Americans across the country are struggling. To put food on the table. To pay the rent. Americans are even struggling to afford water.
Almost 14 million Americans could not afford clean, safe water in 2014. And according to research from the University of Michigan, over the next five years that number will rise to 40 million. This equates to roughly 36% of all American households being unable to afford water within the next five years.
In Detroit, 50,000 households have lost water access since 2014. Shutoffs have happened in Baltimore as well. In Philadelphia, an estimated 4 out of 10 water accounts are past due. And in communities across the country like Flint, MI and Sebring, OH water has been contaminated with lead and other toxic chemicals.
This problem does not have a simple solution. Researchers point to an array of pressures ranging from declining populations in certain regions to system adaptations and repairs needed because of climate change and aging infrastructure.
The United Nations recognizes that access to safe, clean water is a human right. The United States does not recognize water as a human right, but the Environmental Protection Agency has adopted affordability standards. Unfortunately, these standards do not have any enforceable legal framework.
The authors of the study conclude by recommending that the United States put into place protections for low income households to ensure access to water. They suggest taking a cue from the U.K and making it illegal for service providers to disconnect water service due nonpayment or delinquent payment or establishing laws to reduce the financial burden of accessing clean water for low income households.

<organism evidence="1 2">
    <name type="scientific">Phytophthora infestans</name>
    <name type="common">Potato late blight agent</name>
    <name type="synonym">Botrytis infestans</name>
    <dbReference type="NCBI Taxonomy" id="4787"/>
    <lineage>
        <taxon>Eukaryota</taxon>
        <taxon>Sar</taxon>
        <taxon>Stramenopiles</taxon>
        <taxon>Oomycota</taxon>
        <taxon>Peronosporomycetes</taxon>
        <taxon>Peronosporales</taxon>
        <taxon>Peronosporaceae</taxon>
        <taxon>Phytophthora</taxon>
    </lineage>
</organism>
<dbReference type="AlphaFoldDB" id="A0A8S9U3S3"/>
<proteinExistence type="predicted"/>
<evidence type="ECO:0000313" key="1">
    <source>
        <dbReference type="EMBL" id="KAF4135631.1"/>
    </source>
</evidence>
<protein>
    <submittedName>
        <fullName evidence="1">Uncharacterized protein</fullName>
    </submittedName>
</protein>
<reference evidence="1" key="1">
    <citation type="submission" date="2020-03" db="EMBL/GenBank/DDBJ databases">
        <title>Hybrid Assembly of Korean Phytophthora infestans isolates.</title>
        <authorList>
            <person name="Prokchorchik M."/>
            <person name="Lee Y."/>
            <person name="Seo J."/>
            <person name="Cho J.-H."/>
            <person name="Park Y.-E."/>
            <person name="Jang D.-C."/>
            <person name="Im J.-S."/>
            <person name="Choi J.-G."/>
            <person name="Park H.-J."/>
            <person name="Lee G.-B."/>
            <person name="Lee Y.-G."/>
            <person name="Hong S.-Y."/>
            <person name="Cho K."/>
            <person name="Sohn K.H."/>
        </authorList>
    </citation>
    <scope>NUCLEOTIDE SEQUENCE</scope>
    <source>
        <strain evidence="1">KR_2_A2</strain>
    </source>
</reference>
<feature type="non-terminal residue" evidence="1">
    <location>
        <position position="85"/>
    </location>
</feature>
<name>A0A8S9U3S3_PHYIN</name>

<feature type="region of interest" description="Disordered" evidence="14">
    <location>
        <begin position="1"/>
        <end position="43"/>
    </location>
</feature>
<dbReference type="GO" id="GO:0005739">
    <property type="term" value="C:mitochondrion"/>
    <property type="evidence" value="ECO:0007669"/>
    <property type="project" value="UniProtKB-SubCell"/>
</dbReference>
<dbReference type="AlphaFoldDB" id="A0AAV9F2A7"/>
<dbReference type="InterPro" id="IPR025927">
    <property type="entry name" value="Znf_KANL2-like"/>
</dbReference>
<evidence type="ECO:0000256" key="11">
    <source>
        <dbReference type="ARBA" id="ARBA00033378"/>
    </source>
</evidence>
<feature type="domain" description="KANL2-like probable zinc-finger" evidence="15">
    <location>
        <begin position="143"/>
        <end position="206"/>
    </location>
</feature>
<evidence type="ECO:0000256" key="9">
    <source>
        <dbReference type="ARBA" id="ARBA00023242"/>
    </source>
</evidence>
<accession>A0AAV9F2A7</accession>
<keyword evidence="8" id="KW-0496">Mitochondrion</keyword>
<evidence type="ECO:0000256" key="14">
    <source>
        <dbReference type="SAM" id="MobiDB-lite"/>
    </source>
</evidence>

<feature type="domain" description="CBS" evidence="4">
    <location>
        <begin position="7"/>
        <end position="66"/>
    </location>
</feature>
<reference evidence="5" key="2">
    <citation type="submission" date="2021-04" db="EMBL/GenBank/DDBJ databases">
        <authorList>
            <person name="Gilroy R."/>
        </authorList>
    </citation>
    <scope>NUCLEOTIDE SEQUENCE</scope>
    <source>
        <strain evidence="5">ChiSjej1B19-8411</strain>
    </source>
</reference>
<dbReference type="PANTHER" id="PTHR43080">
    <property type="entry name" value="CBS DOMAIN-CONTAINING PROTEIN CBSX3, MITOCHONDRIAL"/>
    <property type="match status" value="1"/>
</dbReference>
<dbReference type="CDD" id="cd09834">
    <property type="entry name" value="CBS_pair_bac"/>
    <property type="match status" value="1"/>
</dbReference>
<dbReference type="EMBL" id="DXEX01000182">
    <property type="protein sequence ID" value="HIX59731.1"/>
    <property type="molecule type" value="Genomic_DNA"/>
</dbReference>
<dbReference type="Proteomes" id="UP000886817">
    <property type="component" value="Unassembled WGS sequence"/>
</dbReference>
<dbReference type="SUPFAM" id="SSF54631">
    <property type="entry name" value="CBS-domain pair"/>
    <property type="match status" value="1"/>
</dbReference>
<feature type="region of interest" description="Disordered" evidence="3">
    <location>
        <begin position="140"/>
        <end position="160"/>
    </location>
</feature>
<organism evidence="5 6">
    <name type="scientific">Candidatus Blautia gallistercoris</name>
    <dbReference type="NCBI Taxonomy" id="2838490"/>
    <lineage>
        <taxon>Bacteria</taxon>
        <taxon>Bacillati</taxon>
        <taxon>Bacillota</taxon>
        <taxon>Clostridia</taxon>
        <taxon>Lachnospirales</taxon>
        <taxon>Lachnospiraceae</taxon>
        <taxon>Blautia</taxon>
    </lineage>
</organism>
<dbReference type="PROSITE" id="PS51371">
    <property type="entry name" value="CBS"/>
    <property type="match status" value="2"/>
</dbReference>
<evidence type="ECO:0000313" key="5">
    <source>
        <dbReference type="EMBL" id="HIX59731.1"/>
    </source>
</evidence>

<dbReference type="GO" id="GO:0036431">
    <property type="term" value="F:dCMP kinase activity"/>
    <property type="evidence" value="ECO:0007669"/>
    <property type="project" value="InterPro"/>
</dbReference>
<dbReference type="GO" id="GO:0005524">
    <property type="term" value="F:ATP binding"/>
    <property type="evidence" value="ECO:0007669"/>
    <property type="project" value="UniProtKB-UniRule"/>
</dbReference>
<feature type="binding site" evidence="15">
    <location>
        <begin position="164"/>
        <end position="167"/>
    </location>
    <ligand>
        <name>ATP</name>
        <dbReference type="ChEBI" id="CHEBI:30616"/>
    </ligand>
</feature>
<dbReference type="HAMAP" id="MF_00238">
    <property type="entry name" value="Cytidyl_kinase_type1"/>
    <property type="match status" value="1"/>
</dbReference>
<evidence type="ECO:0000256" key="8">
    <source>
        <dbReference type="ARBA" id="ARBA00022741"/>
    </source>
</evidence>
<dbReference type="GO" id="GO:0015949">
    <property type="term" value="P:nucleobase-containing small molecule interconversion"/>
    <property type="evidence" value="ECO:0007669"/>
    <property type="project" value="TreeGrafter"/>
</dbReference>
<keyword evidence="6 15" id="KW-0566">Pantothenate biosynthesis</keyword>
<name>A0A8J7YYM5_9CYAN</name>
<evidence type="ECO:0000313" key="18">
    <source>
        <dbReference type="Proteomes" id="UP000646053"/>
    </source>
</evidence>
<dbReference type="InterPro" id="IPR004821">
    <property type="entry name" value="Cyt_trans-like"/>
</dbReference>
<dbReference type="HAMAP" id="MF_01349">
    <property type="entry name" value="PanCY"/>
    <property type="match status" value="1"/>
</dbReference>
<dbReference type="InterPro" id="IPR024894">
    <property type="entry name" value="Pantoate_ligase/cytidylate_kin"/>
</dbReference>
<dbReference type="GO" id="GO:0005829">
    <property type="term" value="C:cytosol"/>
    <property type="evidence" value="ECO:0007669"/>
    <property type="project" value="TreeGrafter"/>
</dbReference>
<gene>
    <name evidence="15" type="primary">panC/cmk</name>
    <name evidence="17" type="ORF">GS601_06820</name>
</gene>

Despite the seemingly bleak outlook, there seems to be some hope. The lead crisis in Flint and shut-offs in Detroit and elsewhere have catalyzed people in communities across the U.S. into action. Last year a national warning system for unsafe water was launched. In Philadelphia, there are now income-based water bills. And a coalition of national, state and local organizations, religious institutions, legal organizations, unions and others has come together to advocate for passage of legislation at state and national levels that ensures access to safe, affordable drinking water and sanitation for all.